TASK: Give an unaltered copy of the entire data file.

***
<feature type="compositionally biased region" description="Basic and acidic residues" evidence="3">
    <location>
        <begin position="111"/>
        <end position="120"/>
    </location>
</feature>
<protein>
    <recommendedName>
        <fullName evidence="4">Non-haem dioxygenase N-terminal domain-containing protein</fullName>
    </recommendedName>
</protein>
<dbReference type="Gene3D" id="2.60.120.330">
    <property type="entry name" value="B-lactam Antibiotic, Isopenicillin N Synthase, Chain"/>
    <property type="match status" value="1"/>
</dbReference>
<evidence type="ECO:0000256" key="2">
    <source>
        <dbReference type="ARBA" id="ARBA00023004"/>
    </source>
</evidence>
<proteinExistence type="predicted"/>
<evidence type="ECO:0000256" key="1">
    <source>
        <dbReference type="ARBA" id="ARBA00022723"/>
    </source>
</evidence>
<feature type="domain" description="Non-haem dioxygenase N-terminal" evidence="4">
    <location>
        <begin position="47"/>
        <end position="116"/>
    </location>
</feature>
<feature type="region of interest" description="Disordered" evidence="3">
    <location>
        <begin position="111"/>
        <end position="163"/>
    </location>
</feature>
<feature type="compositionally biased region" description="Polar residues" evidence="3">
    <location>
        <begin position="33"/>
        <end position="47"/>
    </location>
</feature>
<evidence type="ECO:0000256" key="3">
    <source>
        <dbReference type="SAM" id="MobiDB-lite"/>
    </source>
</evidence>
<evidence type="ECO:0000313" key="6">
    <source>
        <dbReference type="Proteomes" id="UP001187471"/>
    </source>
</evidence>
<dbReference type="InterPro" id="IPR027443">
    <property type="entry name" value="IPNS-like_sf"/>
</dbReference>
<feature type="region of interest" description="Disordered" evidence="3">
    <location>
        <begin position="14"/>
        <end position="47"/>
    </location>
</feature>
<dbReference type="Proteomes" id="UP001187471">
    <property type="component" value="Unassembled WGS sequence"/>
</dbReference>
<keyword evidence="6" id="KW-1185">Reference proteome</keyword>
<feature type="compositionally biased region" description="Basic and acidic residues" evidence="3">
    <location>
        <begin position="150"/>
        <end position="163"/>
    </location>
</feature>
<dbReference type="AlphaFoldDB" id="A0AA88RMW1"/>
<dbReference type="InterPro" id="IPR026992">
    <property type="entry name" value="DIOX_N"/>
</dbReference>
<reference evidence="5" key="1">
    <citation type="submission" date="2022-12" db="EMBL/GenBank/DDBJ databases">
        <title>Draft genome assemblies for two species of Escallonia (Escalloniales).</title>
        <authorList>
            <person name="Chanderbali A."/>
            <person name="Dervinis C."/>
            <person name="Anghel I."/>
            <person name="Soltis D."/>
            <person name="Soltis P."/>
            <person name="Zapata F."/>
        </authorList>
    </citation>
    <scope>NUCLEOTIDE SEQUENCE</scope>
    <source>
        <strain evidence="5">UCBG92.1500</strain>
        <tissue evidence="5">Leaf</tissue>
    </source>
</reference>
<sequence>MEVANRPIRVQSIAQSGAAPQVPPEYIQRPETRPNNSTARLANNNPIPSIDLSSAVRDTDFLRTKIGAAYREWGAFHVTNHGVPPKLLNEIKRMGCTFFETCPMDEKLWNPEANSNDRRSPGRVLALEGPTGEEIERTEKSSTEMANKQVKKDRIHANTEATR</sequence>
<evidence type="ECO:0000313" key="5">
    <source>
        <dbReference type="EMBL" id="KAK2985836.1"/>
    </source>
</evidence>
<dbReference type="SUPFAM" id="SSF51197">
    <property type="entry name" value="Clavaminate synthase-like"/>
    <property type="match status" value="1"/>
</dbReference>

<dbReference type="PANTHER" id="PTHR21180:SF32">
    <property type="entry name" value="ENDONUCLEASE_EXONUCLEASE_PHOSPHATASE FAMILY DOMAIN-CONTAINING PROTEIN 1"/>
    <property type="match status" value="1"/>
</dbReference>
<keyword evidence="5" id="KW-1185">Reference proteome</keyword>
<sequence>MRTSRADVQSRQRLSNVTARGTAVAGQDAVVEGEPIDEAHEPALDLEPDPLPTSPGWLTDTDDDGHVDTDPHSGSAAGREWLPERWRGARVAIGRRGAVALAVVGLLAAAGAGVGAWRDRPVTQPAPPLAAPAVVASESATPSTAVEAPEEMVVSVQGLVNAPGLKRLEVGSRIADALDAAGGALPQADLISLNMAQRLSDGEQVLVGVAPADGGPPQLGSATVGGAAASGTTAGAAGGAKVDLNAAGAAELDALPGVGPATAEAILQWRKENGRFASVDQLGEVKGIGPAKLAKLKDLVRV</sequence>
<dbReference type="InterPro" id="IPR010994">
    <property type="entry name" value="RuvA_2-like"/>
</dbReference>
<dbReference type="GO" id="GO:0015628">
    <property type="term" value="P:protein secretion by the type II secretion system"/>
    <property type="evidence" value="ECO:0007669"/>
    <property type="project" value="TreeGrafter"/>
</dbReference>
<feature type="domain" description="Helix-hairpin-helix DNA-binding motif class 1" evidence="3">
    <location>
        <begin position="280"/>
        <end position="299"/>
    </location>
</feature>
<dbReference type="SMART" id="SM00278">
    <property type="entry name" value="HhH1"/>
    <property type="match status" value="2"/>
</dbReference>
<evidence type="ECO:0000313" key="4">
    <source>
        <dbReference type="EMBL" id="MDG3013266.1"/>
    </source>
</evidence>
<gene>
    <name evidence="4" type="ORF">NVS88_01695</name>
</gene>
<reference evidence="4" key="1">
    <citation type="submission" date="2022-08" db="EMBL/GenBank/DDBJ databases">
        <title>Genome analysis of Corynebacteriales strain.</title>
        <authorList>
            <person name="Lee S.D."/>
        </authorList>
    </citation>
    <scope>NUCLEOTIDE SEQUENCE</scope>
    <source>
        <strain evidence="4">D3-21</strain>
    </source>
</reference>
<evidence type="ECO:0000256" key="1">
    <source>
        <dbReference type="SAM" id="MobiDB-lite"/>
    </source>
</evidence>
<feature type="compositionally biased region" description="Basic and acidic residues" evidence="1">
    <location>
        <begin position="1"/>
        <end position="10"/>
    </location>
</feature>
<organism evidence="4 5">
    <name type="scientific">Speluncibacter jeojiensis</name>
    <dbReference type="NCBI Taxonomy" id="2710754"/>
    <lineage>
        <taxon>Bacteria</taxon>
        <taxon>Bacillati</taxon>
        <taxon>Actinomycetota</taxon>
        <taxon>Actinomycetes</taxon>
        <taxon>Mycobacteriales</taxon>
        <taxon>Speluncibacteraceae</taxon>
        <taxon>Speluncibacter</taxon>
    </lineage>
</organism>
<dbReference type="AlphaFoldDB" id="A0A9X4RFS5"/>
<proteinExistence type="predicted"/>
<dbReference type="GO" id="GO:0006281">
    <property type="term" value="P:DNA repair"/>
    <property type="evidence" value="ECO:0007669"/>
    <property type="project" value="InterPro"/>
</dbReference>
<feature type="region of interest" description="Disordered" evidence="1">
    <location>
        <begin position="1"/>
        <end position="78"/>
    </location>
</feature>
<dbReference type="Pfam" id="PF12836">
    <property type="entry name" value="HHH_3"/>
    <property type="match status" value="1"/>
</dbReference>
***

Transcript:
<feature type="compositionally biased region" description="Basic and acidic residues" evidence="3">
    <location>
        <begin position="111"/>
        <end position="120"/>
    </location>
</feature>
<protein>
    <recommendedName>
        <fullName evidence="4">Non-haem dioxygenase N-terminal domain-containing protein</fullName>
    </recommendedName>
</protein>
<dbReference type="Gene3D" id="2.60.120.330">
    <property type="entry name" value="B-lactam Antibiotic, Isopenicillin N Synthase, Chain"/>
    <property type="match status" value="1"/>
</dbReference>
<evidence type="ECO:0000256" key="2">
    <source>
        <dbReference type="ARBA" id="ARBA00023004"/>
    </source>
</evidence>
<proteinExistence type="predicted"/>
<evidence type="ECO:0000256" key="1">
    <source>
        <dbReference type="ARBA" id="ARBA00022723"/>
    </source>
</evidence>
<feature type="domain" description="Non-haem dioxygenase N-terminal" evidence="4">
    <location>
        <begin position="47"/>
        <end position="116"/>
    </location>
</feature>
<feature type="region of interest" description="Disordered" evidence="3">
    <location>
        <begin position="111"/>
        <end position="163"/>
    </location>
</feature>
<feature type="compositionally biased region" description="Polar residues" evidence="3">
    <location>
        <begin position="33"/>
        <end position="47"/>
    </location>
</feature>
<evidence type="ECO:0000256" key="3">
    <source>
        <dbReference type="SAM" id="MobiDB-lite"/>
    </source>
</evidence>
<evidence type="ECO:0000313" key="6">
    <source>
        <dbReference type="Proteomes" id="UP001187471"/>
    </source>
</evidence>
<dbReference type="InterPro" id="IPR027443">
    <property type="entry name" value="IPNS-like_sf"/>
</dbReference>
<feature type="region of interest" description="Disordered" evidence="3">
    <location>
        <begin position="14"/>
        <end position="47"/>
    </location>
</feature>
<dbReference type="Proteomes" id="UP001187471">
    <property type="component" value="Unassembled WGS sequence"/>
</dbReference>
<keyword evidence="6" id="KW-1185">Reference proteome</keyword>
<feature type="compositionally biased region" description="Basic and acidic residues" evidence="3">
    <location>
        <begin position="150"/>
        <end position="163"/>
    </location>
</feature>
<dbReference type="AlphaFoldDB" id="A0AA88RMW1"/>
<dbReference type="InterPro" id="IPR026992">
    <property type="entry name" value="DIOX_N"/>
</dbReference>
<reference evidence="5" key="1">
    <citation type="submission" date="2022-12" db="EMBL/GenBank/DDBJ databases">
        <title>Draft genome assemblies for two species of Escallonia (Escalloniales).</title>
        <authorList>
            <person name="Chanderbali A."/>
            <person name="Dervinis C."/>
            <person name="Anghel I."/>
            <person name="Soltis D."/>
            <person name="Soltis P."/>
            <person name="Zapata F."/>
        </authorList>
    </citation>
    <scope>NUCLEOTIDE SEQUENCE</scope>
    <source>
        <strain evidence="5">UCBG92.1500</strain>
        <tissue evidence="5">Leaf</tissue>
    </source>
</reference>
<sequence>MEVANRPIRVQSIAQSGAAPQVPPEYIQRPETRPNNSTARLANNNPIPSIDLSSAVRDTDFLRTKIGAAYREWGAFHVTNHGVPPKLLNEIKRMGCTFFETCPMDEKLWNPEANSNDRRSPGRVLALEGPTGEEIERTEKSSTEMANKQVKKDRIHANTEATR</sequence>
<evidence type="ECO:0000313" key="5">
    <source>
        <dbReference type="EMBL" id="KAK2985836.1"/>
    </source>
</evidence>
<dbReference type="SUPFAM" id="SSF51197">
    <property type="entry name" value="Clavaminate synthase-like"/>
    <property type="match status" value="1"/>
</dbReference>

<dbReference type="PANTHER" id="PTHR21180:SF32">
    <property type="entry name" value="ENDONUCLEASE_EXONUCLEASE_PHOSPHATASE FAMILY DOMAIN-CONTAINING PROTEIN 1"/>
    <property type="match status" value="1"/>
</dbReference>
<keyword evidence="5" id="KW-1185">Reference proteome</keyword>
<sequence>MRTSRADVQSRQRLSNVTARGTAVAGQDAVVEGEPIDEAHEPALDLEPDPLPTSPGWLTDTDDDGHVDTDPHSGSAAGREWLPERWRGARVAIGRRGAVALAVVGLLAAAGAGVGAWRDRPVTQPAPPLAAPAVVASESATPSTAVEAPEEMVVSVQGLVNAPGLKRLEVGSRIADALDAAGGALPQADLISLNMAQRLSDGEQVLVGVAPADGGPPQLGSATVGGAAASGTTAGAAGGAKVDLNAAGAAELDALPGVGPATAEAILQWRKENGRFASVDQLGEVKGIGPAKLAKLKDLVRV</sequence>
<dbReference type="InterPro" id="IPR010994">
    <property type="entry name" value="RuvA_2-like"/>
</dbReference>
<dbReference type="GO" id="GO:0015628">
    <property type="term" value="P:protein secretion by the type II secretion system"/>
    <property type="evidence" value="ECO:0007669"/>
    <property type="project" value="TreeGrafter"/>
</dbReference>
<feature type="domain" description="Helix-hairpin-helix DNA-binding motif class 1" evidence="3">
    <location>
        <begin position="280"/>
        <end position="299"/>
    </location>
</feature>
<dbReference type="SMART" id="SM00278">
    <property type="entry name" value="HhH1"/>
    <property type="match status" value="2"/>
</dbReference>
<evidence type="ECO:0000313" key="4">
    <source>
        <dbReference type="EMBL" id="MDG3013266.1"/>
    </source>
</evidence>
<gene>
    <name evidence="4" type="ORF">NVS88_01695</name>
</gene>
<reference evidence="4" key="1">
    <citation type="submission" date="2022-08" db="EMBL/GenBank/DDBJ databases">
        <title>Genome analysis of Corynebacteriales strain.</title>
        <authorList>
            <person name="Lee S.D."/>
        </authorList>
    </citation>
    <scope>NUCLEOTIDE SEQUENCE</scope>
    <source>
        <strain evidence="4">D3-21</strain>
    </source>
</reference>
<evidence type="ECO:0000256" key="1">
    <source>
        <dbReference type="SAM" id="MobiDB-lite"/>
    </source>
</evidence>
<feature type="compositionally biased region" description="Basic and acidic residues" evidence="1">
    <location>
        <begin position="1"/>
        <end position="10"/>
    </location>
</feature>
<organism evidence="4 5">
    <name type="scientific">Speluncibacter jeojiensis</name>
    <dbReference type="NCBI Taxonomy" id="2710754"/>
    <lineage>
        <taxon>Bacteria</taxon>
        <taxon>Bacillati</taxon>
        <taxon>Actinomycetota</taxon>
        <taxon>Actinomycetes</taxon>
        <taxon>Mycobacteriales</taxon>
        <taxon>Speluncibacteraceae</taxon>
        <taxon>Speluncibacter</taxon>
    </lineage>
</organism>
<dbReference type="AlphaFoldDB" id="A0A9X4RFS5"/>
<proteinExistence type="predicted"/>
<dbReference type="GO" id="GO:0006281">
    <property type="term" value="P:DNA repair"/>
    <property type="evidence" value="ECO:0007669"/>
    <property type="project" value="InterPro"/>
</dbReference>
<feature type="region of interest" description="Disordered" evidence="1">
    <location>
        <begin position="1"/>
        <end position="78"/>
    </location>
</feature>
<dbReference type="Pfam" id="PF12836">
    <property type="entry name" value="HHH_3"/>
    <property type="match status" value="1"/>
</dbReference>